Mary Visits Elizabeth
It was a family reunion. Family reunions have always been a mixed experience for me. My family doesn’t have any formal reunions; Debra’s father’s family has one a year. We do get together from time to time, of course. I think that what determines the quality of a reunion is the quality of the relationship. I am bound to my larger family by blood and by some shared experiences and memories, but not, for the most part, by much else. I guess what I’m talking about is a common purpose or a common goal or a common calling.
But this family reunion between Elizabeth and Mary was more than just a family reunion. It was a meeting between two people who were united by their respective roles in playing a part in God’s purposes. In that regard, the relationship between Mary and Elizabeth serves as a model for relationships in the church. We are bound by more than friendship; we are bound by the fact that we are God’s people doing God’s work in God’s world. We are more than “joined at the hip” or “joined at the heart”; we are joined at the spirit by God’s Spirit, joined at the love by God’s love, joined at the will by God’s will, and joined at the purpose by God’s purpose.
Again, we see God working in a particular place. Only this time, the place is unnamed. We are only told that it was a “Judean town in the hill country.” God works in particular places, but what he is doing is finally more important than where he is doing it. “The journey was about 80-100 miles from Nazareth and would take about 3-4 days” (I. Howard Marshall, Commentary on Luke, p. 80).
Mary is there to see her kinswoman Elizabeth. Marshall interprets her “haste” as reflecting her obedience to the angel’s implied command to go see Elizabeth (pp. 77, 80). It may be that Mary went away to hide her inconvenient pregnancy from the probing eyes of her Nazareth neighbors and figured that Elizabeth would, given her own surprising circumstances, be good company. Elizabeth was the only one who could come close to feeling empathy for Mary. The text does not say but I think it more likely that she went to share in her common purpose with Elizabeth, since Gabriel had offered Elizabeth’s pregnancy as a sign that God would keep his promises to Mary. The two women were partners in what God was up to.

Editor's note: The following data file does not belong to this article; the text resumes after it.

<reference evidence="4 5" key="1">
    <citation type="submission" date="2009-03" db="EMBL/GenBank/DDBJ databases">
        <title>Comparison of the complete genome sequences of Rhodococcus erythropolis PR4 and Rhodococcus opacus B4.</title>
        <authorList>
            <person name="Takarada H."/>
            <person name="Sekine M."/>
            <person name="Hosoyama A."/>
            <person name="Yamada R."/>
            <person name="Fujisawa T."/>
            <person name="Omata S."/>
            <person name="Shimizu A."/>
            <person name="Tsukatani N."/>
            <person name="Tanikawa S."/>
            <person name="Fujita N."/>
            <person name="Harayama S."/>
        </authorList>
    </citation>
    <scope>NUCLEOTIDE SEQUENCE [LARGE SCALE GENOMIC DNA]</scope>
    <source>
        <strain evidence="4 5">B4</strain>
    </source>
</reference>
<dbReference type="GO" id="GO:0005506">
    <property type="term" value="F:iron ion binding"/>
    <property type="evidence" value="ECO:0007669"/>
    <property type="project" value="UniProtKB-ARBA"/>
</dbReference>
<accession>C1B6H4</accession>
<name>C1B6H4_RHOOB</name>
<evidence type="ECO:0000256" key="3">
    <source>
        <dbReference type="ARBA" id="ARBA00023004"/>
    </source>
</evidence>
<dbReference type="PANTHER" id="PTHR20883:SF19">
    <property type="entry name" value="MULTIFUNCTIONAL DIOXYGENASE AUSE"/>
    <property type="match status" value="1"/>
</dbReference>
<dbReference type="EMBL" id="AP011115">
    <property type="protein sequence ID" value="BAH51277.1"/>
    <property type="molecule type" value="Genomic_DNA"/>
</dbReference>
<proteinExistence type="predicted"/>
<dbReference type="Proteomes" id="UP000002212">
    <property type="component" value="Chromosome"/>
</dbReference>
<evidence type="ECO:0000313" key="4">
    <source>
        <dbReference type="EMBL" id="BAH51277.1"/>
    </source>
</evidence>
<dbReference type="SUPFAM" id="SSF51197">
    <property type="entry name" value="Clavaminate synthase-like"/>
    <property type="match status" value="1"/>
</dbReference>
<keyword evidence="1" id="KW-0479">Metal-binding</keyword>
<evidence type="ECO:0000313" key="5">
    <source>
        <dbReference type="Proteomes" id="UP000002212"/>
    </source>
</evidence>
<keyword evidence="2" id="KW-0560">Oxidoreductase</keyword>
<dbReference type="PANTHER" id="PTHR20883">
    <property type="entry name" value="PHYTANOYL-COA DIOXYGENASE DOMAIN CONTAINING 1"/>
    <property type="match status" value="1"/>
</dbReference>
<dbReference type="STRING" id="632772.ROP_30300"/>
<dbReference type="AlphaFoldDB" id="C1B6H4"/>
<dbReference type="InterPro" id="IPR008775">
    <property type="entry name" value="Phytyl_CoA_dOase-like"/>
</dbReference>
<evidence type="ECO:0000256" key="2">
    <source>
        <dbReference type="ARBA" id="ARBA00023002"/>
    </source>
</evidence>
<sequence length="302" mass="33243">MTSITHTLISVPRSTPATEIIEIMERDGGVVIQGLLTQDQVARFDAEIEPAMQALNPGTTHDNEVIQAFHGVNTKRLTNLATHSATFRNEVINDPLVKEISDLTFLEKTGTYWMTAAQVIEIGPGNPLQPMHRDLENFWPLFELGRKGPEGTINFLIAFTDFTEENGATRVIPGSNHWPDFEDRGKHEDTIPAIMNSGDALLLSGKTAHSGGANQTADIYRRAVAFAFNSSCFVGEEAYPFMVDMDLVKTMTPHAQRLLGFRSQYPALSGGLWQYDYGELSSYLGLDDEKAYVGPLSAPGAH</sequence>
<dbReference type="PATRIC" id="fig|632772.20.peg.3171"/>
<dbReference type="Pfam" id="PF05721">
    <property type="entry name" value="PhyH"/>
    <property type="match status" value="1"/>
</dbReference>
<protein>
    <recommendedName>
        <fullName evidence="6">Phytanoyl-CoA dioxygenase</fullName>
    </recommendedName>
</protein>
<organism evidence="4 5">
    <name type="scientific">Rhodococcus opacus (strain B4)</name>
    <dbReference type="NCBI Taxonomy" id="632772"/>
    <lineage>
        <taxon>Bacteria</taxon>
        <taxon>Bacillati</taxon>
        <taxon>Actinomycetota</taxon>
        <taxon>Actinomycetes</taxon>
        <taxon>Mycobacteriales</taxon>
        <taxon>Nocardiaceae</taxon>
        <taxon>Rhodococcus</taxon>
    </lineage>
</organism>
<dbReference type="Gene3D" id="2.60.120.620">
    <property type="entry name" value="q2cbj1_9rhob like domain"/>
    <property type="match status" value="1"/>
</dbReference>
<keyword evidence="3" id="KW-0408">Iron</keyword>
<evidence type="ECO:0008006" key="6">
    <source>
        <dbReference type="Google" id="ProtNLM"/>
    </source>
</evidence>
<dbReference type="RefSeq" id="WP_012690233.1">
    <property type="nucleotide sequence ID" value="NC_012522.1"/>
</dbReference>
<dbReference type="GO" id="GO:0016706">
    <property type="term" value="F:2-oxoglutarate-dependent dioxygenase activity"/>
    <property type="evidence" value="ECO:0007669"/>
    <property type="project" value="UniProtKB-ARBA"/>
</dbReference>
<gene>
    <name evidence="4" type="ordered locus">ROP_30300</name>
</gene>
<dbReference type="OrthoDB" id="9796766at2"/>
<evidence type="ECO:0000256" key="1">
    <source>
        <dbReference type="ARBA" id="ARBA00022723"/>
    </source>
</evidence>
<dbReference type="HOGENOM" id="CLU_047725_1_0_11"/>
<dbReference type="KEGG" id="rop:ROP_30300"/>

In v. 41, we see some interesting prophetic pre-natal activity going on. John leaps in the womb. Of this meeting of the two women, Craddock says, “The one is old and her son will close an age; the other is young and her son will usher in the new. Even the unborn John knows the difference and leaps in the womb when Mary enters” (Fred Craddock, Luke, p. 29). The leaping of the pre-natal John can call to mind the struggles in the womb between Jacob and Esau; there, as here, the older child wills serve the younger (Craddock, p. 29). Elizabeth speaks under the inspiration of the Holy Spirit. Her words then become a prophetic utterance, a proclamation of the word of God.
vv. 42-45 contain the words of Elizabeth.
We see here the theme of the superiority of Jesus to John. Elizabeth makes clear that she is responding to what God has done in Mary’s life, and that Mary is the mother of her Lord. On one level, scholars suspect that there was some rivalry in the early days of the church between disciples of John and disciples of Jesus. The NT needed to make clear the nature of the relationship. On another, more important level, Luke wants to say that Jesus is the fulfillment of all prophecy, including those that will be uttered by John.
v. 45 is a very powerful statement. Elizabeth pronounces Mary blessed because Mary had believed what the Lord had said to her. Here is a way in which we can and will be blessed, too. We need to ascertain what the Lord is saying to us through Scripture, through his Spirit, through our fellow Christians, and through our leaders (it pays to be discerning, of course), and then to believe. Down that path lies true blessing. Perhaps nothing worth happening happens without the exercise of faith. Belief opens up amazing possibilities. Disbelief stunts and deadens our lives.
These words of Mary are traditionally known as the Magnificat after the first word in the Latin translation.
Some themes that emerge from this Magnificat:
The grace of God
There is much emphasis on how God favored and blessed Mary, even though (and probably because) she was of low estate.
The power of God
God is praised for what he has done which also implies what he is doing and what he will do.
The great reversal of God
Notice especially vv. 51-53.
God is about the business of bringing down the proud, the powerful, and the rich, and of lifting up the humble, the lowly, and the hungry. We must never forget the prophetic and gospel message that God does not regard things as the world does and does not value what the world values. He is interested in the doing of justice and in the exaltation of the oppressed and the misused. God will bring down those who trust in themselves and who misuse their power; he will lift up those who trust in him and who have no power to misuse.
A good question for us is how can we participate in that process of reversal today? The process will not be completed until the end, but how can we help today? How can we be about the business of exalting the lowly and helping the poor and strengthening the weak? What does such an emphasis say about the kinds of ministries in which our church should be engaged?
The faithfulness of God
vv. 54-55 point out that what God was doing through Mary he was doing to Israel out of his faithfulness to his covenant promises.
In a way, then, Mary stands for Israel and thus for the people of God. We share in her role of participating in what God is doing.